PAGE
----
What Industrial Machinery Mechanics, Machinery Maintenance Workers, and Millwrights Do
Industrial machinery mechanics and machinery maintenance workersmaintain and repair factory equipment and other industrial machinery, such as conveying systems, production machinery, and packaging equipment. Millwrights install, dismantle, repair, reassemble, and move machinery in factories, power plants, and construction sites.
Workers in this occupation must follow safety precautions and use protective equipment, such as hardhats, safety glasses, and hearing protectors. Most work full time in factories, refineries, food-processing facilities, or power plants, or at construction sites. However, they may be on call and work night or weekend shifts. Overtime is common.
How to Become an Industrial Machinery Mechanic, Machinery Maintenance Worker, or Millwright
Industrial machinery mechanics, machinery maintenance workers, and millwrights typically need a high school diploma. However, industrial machinery mechanics need a year or more of training either on the job or through a technical school, whereas machinery maintenance workers typically receive on-the-job training that lasts up to a year. Most millwrights go through a 4-year apprenticeship.
Employment of industrial machinery mechanics, machinery maintenance workers, and millwrights is projected to grow 16 percent from 2014 to 2024, much faster than the average for all occupations. The need to keep increasingly sophisticated machinery functioning and efficient will drive demand for these workers. Job prospects for qualified applicants should be good.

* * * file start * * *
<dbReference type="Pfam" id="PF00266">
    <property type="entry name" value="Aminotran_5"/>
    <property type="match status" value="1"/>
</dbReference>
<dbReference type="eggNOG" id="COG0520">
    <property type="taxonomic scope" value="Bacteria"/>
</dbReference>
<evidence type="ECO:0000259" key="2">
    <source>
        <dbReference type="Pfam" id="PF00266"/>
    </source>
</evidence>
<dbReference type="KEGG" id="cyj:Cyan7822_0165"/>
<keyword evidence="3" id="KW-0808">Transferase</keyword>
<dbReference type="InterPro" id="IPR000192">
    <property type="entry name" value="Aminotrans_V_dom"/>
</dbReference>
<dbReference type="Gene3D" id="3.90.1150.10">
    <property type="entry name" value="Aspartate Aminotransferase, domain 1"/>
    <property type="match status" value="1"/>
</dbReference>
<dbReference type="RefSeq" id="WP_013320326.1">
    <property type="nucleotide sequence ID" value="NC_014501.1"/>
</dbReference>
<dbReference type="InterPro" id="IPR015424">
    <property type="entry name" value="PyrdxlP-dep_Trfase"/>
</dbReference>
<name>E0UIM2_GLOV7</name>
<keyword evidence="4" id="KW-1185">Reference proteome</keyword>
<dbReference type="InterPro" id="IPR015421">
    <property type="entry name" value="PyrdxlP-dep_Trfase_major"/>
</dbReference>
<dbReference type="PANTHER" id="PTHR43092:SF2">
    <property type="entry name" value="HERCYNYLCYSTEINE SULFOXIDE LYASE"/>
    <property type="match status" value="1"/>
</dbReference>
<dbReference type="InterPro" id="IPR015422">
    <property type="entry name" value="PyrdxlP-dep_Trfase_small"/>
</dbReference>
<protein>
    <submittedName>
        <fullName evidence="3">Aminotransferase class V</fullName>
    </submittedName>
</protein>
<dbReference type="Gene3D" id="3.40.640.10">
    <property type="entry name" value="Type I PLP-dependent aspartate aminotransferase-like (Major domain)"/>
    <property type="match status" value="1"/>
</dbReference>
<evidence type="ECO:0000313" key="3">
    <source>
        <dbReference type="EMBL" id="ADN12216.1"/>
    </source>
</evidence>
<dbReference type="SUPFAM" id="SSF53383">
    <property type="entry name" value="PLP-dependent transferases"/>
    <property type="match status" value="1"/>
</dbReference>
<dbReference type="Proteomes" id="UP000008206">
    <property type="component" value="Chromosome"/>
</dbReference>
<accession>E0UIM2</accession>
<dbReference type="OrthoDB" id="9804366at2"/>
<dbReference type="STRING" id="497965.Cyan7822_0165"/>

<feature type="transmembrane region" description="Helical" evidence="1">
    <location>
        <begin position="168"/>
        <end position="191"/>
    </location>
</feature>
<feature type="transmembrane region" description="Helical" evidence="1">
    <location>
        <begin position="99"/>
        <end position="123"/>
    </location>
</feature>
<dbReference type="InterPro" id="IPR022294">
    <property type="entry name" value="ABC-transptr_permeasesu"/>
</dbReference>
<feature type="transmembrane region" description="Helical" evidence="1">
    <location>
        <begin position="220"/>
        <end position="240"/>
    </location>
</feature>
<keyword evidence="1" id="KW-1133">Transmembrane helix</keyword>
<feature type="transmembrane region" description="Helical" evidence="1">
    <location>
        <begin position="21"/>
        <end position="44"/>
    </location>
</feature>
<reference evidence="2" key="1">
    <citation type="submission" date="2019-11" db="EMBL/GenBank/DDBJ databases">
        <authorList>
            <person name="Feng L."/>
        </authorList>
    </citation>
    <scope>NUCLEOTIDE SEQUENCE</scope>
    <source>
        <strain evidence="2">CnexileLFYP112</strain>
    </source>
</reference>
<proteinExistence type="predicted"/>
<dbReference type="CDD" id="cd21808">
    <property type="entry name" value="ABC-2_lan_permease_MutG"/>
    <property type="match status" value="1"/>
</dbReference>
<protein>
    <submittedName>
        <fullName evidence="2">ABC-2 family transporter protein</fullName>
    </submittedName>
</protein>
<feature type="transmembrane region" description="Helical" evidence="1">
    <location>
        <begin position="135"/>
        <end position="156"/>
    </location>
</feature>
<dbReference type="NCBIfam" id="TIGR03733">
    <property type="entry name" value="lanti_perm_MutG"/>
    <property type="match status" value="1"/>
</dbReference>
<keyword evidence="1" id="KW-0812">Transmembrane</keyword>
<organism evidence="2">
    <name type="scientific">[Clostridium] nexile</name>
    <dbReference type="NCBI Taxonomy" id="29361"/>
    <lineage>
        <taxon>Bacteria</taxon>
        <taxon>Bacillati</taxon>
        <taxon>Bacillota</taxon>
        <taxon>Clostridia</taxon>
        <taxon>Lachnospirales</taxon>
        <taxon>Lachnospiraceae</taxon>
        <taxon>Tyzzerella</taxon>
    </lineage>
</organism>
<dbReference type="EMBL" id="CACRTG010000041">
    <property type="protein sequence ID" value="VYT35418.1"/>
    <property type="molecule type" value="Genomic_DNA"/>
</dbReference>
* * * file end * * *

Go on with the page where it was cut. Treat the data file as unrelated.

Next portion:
Job Trends for Industrial Machinery Mechanics, Machinery Maintenance Workers, and Millwrights
This occupation supported 447,700 jobs in 2012 and 464,299 jobs in 2014, reflecting an increase of 3.7%. In 2012, this occupation was projected to increase by 17.3% in 2022 to 525,200 jobs. As of 2014, to keep pace with prediction, the expected number of jobs was 463,200, compared with an observed value of 464,299, 0.2% higher than expected. This indicates current employment trends are about on track with the 2012 trend within this occupation. In 2014, this occupation was projected to increase by 16.4% in 2024 to 537,699 jobs. Linear extrapolation of the 2012 projection for 2022 results in an expected number of 540,700 jobs for 2024, 0.6% higher than the 2014 projection for 2024. This indicates expectations for future employment trends are about on track with the 2012 trend within this occupation.